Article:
Yes, I'm back! I'll give updates on the conference later on this week; for the moment I have a lot of work to catch up on, and conference notes to type and post to my wiki. Ah, how I've missed the internet!

lar Voting is a week from tomorrow,
November 7th!

Texas Voters' Information
Collin County Info (can also look up your precinct number here)
Be forewarned about absentee, early, and mail-in voting. There was a debate this morning on the Diane Rehm Show (NPR) in which several guests said that these forms of voting are typically more error-prone than regular voting.


The Burden of Information

It strikes me that I've recently been dealing with "archival" issues in my personal life.

Before I proceed, let me admit here: I am a pack rat. My husband is a pack rat. We were both born of pack-rat parents.

For the past few months, I've been going through our house, room by room, labeling things as "Goodwill," "trash", "eBay," or placing them in a location where--gasp!--they actually belong. (Maybe I should call it Personal Weeding.) Last week, I got to a box labelled "notebooks." I opened it and found it filled to the brim with the fodder of undergrad and graduate courses alike; the undergrad notebooks peppered with doodles and the grad notebooks carefully labeled with print-outs stating the course title, number, and date. All my digested knowledge, right there in one box.

Have I opened that box in the past decade? Yes--but only to determine what it was before moving it to another room. Do I plan to reread my notes--particularly my undergrad ones? As funny as some of those doodles are, are they worth the square foot of space that the box occupies? Are they worth transporting to another house in a few years? It was a surprisingly easy decision to toss them in the "trash" pile.

The grad notebooks were harder. They're recent, they're relevant, they're nicely labeled and organized (miracle of miracles). I hated to toss notebooks that I could easily line up in chronological order.

But then... when will I need to use these? If I'm working on art research, won't I be looking up actual articles and books? Will I really care what I thought about Whistler's "gentle art of making scandal" five years ago? Isn't this all just ephemera?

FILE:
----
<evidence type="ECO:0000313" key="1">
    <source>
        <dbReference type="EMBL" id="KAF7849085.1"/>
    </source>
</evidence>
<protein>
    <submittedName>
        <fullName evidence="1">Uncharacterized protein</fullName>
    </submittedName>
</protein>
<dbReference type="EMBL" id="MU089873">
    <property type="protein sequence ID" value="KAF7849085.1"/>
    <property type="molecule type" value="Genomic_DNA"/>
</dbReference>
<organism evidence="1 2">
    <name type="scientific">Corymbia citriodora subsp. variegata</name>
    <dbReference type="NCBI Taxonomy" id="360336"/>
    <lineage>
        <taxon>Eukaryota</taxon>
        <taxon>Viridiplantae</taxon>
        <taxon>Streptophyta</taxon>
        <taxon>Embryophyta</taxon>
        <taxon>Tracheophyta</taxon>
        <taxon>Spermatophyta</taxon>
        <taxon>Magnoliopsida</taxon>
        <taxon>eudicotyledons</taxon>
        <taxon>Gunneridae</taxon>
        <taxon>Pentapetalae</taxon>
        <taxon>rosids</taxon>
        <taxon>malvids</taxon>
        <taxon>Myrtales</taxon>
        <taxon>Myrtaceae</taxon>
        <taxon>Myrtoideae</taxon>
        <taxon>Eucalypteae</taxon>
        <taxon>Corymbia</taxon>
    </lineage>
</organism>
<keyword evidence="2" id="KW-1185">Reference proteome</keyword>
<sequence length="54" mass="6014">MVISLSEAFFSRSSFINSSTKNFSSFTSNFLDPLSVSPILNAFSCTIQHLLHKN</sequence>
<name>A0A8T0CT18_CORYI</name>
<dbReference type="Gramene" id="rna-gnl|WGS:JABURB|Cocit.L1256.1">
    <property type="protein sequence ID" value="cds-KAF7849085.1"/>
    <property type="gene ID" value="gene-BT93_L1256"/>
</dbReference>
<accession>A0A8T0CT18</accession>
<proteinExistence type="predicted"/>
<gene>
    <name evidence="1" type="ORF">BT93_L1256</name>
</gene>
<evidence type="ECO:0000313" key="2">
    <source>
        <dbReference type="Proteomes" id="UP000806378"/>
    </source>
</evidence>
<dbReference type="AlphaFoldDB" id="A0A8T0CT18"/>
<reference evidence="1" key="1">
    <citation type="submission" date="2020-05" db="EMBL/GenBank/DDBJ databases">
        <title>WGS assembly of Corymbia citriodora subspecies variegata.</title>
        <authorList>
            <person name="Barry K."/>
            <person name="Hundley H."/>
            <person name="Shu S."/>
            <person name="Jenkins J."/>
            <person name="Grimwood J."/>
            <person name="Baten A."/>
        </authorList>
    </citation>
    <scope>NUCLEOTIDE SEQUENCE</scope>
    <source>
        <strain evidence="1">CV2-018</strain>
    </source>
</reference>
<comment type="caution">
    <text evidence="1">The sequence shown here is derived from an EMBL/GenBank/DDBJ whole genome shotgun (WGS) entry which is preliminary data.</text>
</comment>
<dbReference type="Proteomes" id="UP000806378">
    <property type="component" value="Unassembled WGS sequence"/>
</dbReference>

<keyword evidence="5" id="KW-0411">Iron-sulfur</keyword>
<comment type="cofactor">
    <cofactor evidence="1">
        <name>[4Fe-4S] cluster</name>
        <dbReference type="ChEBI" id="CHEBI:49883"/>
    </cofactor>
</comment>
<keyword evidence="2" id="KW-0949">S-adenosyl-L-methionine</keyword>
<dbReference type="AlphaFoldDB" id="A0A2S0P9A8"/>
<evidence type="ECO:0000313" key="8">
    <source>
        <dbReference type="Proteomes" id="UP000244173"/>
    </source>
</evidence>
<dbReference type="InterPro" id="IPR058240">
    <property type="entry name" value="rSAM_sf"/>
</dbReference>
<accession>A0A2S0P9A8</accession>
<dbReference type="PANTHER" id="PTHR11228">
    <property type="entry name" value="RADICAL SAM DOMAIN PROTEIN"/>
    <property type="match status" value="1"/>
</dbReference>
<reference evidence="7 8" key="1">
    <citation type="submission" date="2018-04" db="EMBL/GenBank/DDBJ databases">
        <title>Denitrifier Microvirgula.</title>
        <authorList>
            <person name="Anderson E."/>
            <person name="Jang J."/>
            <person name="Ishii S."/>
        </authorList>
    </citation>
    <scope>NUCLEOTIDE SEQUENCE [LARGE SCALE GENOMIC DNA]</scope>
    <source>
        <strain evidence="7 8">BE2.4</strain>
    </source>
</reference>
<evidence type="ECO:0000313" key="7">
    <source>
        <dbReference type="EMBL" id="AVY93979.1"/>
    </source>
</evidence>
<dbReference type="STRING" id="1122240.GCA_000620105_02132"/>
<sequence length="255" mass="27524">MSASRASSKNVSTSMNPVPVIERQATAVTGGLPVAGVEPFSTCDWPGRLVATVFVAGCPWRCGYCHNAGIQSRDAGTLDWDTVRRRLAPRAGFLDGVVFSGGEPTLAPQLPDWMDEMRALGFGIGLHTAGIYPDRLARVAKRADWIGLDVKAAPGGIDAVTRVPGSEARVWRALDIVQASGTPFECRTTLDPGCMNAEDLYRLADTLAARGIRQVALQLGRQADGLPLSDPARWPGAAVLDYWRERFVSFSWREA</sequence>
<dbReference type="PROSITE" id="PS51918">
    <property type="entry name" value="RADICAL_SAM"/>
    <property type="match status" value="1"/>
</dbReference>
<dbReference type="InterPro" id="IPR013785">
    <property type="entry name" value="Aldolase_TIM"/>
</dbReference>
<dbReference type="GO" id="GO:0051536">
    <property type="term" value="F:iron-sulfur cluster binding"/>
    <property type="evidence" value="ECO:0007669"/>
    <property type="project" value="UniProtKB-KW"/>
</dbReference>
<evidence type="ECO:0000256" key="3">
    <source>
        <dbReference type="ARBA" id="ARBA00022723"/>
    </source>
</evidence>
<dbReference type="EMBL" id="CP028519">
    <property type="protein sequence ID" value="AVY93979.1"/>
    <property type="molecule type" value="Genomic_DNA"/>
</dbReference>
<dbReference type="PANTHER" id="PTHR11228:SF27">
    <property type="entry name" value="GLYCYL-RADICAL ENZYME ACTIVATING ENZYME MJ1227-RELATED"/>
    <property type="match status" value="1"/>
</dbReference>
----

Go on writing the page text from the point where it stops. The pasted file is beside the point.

I made a historic decision, I who still have grade-school notebooks and mixed tapes from the early '90s stashed somewhere. I tossed the entire box. All of it.

As I drove home from my Digital Libraries course on Tuesday, I realized that I've experienced quite a shift in my archival tendencies. Just as I used to be a religious pack-rat, I used to believe that we ought to keep every scrap of information, to preserve the human record. This belief didn't come to me when I started library school; it was born of an education in the humanities that emphasized history. Every diary, every list of household expenses sheds some light on the historical record.

But library science is a practical discipline; that's the reason it's in the sciences. In my early classes, I panicked about how to save ephemera, how to save emails, how to preserve these scraps of information for centuries. And to some extent, being a digital archivist, I still have those concerns--how will we preserve information on CDs when our CD drives are gone, how do I adequately archive a website, etc. But, ironically, taking a course in preservation shifted my view (as you can see in this previous post). As I mentioned there, that class showed me that if we save every bit of ephemera, it's going to get awfully difficult to discover and to access relevant information.

And that's my new shift of thinking at home, too. If I don't get rid of a few of those boxes I only open once every few years, then I won't be able to reach my bookcases--because there will be a veritable wall of labeled boxes in front of it. Not that this is the current situation in my guest room. No, there are just a few boxes--it's the rows of paint racks that are really blocking the bookcases.

Notes on Travel & Blogging:
  • Starting tomorrow, I'll be on the road for ten days, so I thought I'd give my readership a heads-up now. I'll definitely post irregularly, I may post infrequently, but I have not abandoned my bloginess. I'll be at the FDLP Fall Conference in Washington, DC until 10/25, then Abilene, TX for my alma mater's Homecoming celebration. Regular blogship should resume by 10/30.
  • Also, you may or may not have noticed that I finally switched this blog over to my Google account--hence the fancy changes in the sidebar. If you have trouble posting comments, this may be the reason.



Jill Hurst-Wahl recently posted about new books in preservation and digitization. One of them was Archiving the Web: A Guide for Information Management Professionals, about which she mentioned, "Hopefully this books conveys some of the lessons being learned from the National Digital Information Infrastructure and Preservation Program." ...Which reminded me that I don't think I've posted an update on the NDIIPP Web-at-Risk project.